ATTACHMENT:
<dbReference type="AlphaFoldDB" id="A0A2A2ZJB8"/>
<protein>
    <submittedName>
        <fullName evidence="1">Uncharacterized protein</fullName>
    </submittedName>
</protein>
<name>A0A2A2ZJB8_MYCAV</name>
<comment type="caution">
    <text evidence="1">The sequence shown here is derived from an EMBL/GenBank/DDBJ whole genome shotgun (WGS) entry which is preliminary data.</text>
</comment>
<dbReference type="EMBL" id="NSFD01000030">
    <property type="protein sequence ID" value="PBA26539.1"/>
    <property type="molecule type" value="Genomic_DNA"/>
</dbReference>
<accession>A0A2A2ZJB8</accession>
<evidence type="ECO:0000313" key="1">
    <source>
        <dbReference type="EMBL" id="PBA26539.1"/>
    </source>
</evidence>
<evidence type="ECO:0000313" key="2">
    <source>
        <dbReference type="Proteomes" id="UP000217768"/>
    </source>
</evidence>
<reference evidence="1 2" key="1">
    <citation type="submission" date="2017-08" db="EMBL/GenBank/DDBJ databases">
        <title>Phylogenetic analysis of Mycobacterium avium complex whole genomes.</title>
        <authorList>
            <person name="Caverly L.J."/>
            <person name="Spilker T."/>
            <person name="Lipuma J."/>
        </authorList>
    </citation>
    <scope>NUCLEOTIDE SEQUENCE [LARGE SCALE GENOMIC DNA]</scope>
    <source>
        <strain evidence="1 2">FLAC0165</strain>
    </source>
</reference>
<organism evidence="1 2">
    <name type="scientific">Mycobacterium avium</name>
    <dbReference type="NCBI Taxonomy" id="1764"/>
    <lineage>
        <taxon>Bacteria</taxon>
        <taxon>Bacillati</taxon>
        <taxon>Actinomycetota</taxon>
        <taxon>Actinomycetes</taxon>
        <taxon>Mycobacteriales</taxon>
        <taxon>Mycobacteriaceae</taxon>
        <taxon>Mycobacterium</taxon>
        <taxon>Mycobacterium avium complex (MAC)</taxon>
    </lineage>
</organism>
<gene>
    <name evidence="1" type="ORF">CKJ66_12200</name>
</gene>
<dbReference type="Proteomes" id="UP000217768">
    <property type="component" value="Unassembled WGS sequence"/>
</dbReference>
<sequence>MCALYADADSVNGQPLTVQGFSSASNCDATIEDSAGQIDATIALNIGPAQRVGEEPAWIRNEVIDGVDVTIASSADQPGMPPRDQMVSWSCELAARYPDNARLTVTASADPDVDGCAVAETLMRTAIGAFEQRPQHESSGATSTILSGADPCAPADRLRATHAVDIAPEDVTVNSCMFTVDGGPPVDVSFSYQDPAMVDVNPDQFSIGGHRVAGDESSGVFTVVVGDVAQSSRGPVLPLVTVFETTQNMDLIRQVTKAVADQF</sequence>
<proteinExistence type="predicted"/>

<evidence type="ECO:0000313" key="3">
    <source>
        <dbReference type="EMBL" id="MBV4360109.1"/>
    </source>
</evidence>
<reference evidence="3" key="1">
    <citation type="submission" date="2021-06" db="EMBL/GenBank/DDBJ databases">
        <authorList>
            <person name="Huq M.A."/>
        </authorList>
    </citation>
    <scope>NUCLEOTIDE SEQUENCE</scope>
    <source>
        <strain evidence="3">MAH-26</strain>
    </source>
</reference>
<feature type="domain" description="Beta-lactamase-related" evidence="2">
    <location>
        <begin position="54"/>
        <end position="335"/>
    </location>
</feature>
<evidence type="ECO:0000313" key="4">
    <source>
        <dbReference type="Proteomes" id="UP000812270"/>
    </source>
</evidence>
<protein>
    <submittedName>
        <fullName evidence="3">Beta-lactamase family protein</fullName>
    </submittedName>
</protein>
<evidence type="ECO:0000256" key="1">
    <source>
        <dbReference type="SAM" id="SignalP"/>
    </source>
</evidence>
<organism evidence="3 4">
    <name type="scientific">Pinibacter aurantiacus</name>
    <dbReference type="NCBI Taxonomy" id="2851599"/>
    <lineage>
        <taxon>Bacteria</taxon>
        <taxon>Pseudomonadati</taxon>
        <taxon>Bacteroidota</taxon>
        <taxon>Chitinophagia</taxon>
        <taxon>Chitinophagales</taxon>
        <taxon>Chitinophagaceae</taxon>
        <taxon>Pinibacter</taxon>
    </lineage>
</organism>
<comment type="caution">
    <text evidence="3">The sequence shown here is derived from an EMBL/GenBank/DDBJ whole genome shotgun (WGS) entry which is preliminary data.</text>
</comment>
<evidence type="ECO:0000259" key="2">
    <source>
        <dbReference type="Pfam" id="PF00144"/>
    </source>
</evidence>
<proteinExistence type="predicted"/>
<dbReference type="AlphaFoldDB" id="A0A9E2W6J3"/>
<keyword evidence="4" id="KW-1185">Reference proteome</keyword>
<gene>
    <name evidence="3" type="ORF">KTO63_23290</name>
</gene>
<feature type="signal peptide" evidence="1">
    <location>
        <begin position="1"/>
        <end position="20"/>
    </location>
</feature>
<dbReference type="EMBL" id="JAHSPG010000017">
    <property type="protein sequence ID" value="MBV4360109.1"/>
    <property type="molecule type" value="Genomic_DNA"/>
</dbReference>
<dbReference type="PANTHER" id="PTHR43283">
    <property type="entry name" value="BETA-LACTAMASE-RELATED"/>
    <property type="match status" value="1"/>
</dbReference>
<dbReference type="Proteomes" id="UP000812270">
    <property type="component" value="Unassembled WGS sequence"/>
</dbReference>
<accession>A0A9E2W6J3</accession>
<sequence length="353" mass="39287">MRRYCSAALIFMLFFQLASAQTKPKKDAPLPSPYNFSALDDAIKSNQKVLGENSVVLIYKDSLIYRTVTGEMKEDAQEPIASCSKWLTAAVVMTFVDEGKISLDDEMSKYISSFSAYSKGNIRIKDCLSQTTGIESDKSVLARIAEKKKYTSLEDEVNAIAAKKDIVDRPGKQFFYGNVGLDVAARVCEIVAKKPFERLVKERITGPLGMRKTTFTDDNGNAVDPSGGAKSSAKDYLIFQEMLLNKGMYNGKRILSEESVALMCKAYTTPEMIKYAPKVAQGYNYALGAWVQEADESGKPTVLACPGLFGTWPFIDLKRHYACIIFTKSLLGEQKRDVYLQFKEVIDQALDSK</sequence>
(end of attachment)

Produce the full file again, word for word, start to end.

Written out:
<dbReference type="AlphaFoldDB" id="A0A2A2ZJB8"/>
<protein>
    <submittedName>
        <fullName evidence="1">Uncharacterized protein</fullName>
    </submittedName>
</protein>
<name>A0A2A2ZJB8_MYCAV</name>
<comment type="caution">
    <text evidence="1">The sequence shown here is derived from an EMBL/GenBank/DDBJ whole genome shotgun (WGS) entry which is preliminary data.</text>
</comment>
<dbReference type="EMBL" id="NSFD01000030">
    <property type="protein sequence ID" value="PBA26539.1"/>
    <property type="molecule type" value="Genomic_DNA"/>
</dbReference>
<accession>A0A2A2ZJB8</accession>
<evidence type="ECO:0000313" key="1">
    <source>
        <dbReference type="EMBL" id="PBA26539.1"/>
    </source>
</evidence>
<evidence type="ECO:0000313" key="2">
    <source>
        <dbReference type="Proteomes" id="UP000217768"/>
    </source>
</evidence>
<reference evidence="1 2" key="1">
    <citation type="submission" date="2017-08" db="EMBL/GenBank/DDBJ databases">
        <title>Phylogenetic analysis of Mycobacterium avium complex whole genomes.</title>
        <authorList>
            <person name="Caverly L.J."/>
            <person name="Spilker T."/>
            <person name="Lipuma J."/>
        </authorList>
    </citation>
    <scope>NUCLEOTIDE SEQUENCE [LARGE SCALE GENOMIC DNA]</scope>
    <source>
        <strain evidence="1 2">FLAC0165</strain>
    </source>
</reference>
<organism evidence="1 2">
    <name type="scientific">Mycobacterium avium</name>
    <dbReference type="NCBI Taxonomy" id="1764"/>
    <lineage>
        <taxon>Bacteria</taxon>
        <taxon>Bacillati</taxon>
        <taxon>Actinomycetota</taxon>
        <taxon>Actinomycetes</taxon>
        <taxon>Mycobacteriales</taxon>
        <taxon>Mycobacteriaceae</taxon>
        <taxon>Mycobacterium</taxon>
        <taxon>Mycobacterium avium complex (MAC)</taxon>
    </lineage>
</organism>
<gene>
    <name evidence="1" type="ORF">CKJ66_12200</name>
</gene>
<dbReference type="Proteomes" id="UP000217768">
    <property type="component" value="Unassembled WGS sequence"/>
</dbReference>
<sequence>MCALYADADSVNGQPLTVQGFSSASNCDATIEDSAGQIDATIALNIGPAQRVGEEPAWIRNEVIDGVDVTIASSADQPGMPPRDQMVSWSCELAARYPDNARLTVTASADPDVDGCAVAETLMRTAIGAFEQRPQHESSGATSTILSGADPCAPADRLRATHAVDIAPEDVTVNSCMFTVDGGPPVDVSFSYQDPAMVDVNPDQFSIGGHRVAGDESSGVFTVVVGDVAQSSRGPVLPLVTVFETTQNMDLIRQVTKAVADQF</sequence>
<proteinExistence type="predicted"/>

<evidence type="ECO:0000313" key="3">
    <source>
        <dbReference type="EMBL" id="MBV4360109.1"/>
    </source>
</evidence>
<reference evidence="3" key="1">
    <citation type="submission" date="2021-06" db="EMBL/GenBank/DDBJ databases">
        <authorList>
            <person name="Huq M.A."/>
        </authorList>
    </citation>
    <scope>NUCLEOTIDE SEQUENCE</scope>
    <source>
        <strain evidence="3">MAH-26</strain>
    </source>
</reference>
<feature type="domain" description="Beta-lactamase-related" evidence="2">
    <location>
        <begin position="54"/>
        <end position="335"/>
    </location>
</feature>
<evidence type="ECO:0000313" key="4">
    <source>
        <dbReference type="Proteomes" id="UP000812270"/>
    </source>
</evidence>
<protein>
    <submittedName>
        <fullName evidence="3">Beta-lactamase family protein</fullName>
    </submittedName>
</protein>
<evidence type="ECO:0000256" key="1">
    <source>
        <dbReference type="SAM" id="SignalP"/>
    </source>
</evidence>
<organism evidence="3 4">
    <name type="scientific">Pinibacter aurantiacus</name>
    <dbReference type="NCBI Taxonomy" id="2851599"/>
    <lineage>
        <taxon>Bacteria</taxon>
        <taxon>Pseudomonadati</taxon>
        <taxon>Bacteroidota</taxon>
        <taxon>Chitinophagia</taxon>
        <taxon>Chitinophagales</taxon>
        <taxon>Chitinophagaceae</taxon>
        <taxon>Pinibacter</taxon>
    </lineage>
</organism>
<comment type="caution">
    <text evidence="3">The sequence shown here is derived from an EMBL/GenBank/DDBJ whole genome shotgun (WGS) entry which is preliminary data.</text>
</comment>
<evidence type="ECO:0000259" key="2">
    <source>
        <dbReference type="Pfam" id="PF00144"/>
    </source>
</evidence>
<proteinExistence type="predicted"/>
<dbReference type="AlphaFoldDB" id="A0A9E2W6J3"/>
<keyword evidence="4" id="KW-1185">Reference proteome</keyword>
<gene>
    <name evidence="3" type="ORF">KTO63_23290</name>
</gene>
<feature type="signal peptide" evidence="1">
    <location>
        <begin position="1"/>
        <end position="20"/>
    </location>
</feature>
<dbReference type="EMBL" id="JAHSPG010000017">
    <property type="protein sequence ID" value="MBV4360109.1"/>
    <property type="molecule type" value="Genomic_DNA"/>
</dbReference>
<dbReference type="PANTHER" id="PTHR43283">
    <property type="entry name" value="BETA-LACTAMASE-RELATED"/>
    <property type="match status" value="1"/>
</dbReference>
<dbReference type="Proteomes" id="UP000812270">
    <property type="component" value="Unassembled WGS sequence"/>
</dbReference>
<accession>A0A9E2W6J3</accession>
<sequence length="353" mass="39287">MRRYCSAALIFMLFFQLASAQTKPKKDAPLPSPYNFSALDDAIKSNQKVLGENSVVLIYKDSLIYRTVTGEMKEDAQEPIASCSKWLTAAVVMTFVDEGKISLDDEMSKYISSFSAYSKGNIRIKDCLSQTTGIESDKSVLARIAEKKKYTSLEDEVNAIAAKKDIVDRPGKQFFYGNVGLDVAARVCEIVAKKPFERLVKERITGPLGMRKTTFTDDNGNAVDPSGGAKSSAKDYLIFQEMLLNKGMYNGKRILSEESVALMCKAYTTPEMIKYAPKVAQGYNYALGAWVQEADESGKPTVLACPGLFGTWPFIDLKRHYACIIFTKSLLGEQKRDVYLQFKEVIDQALDSK</sequence>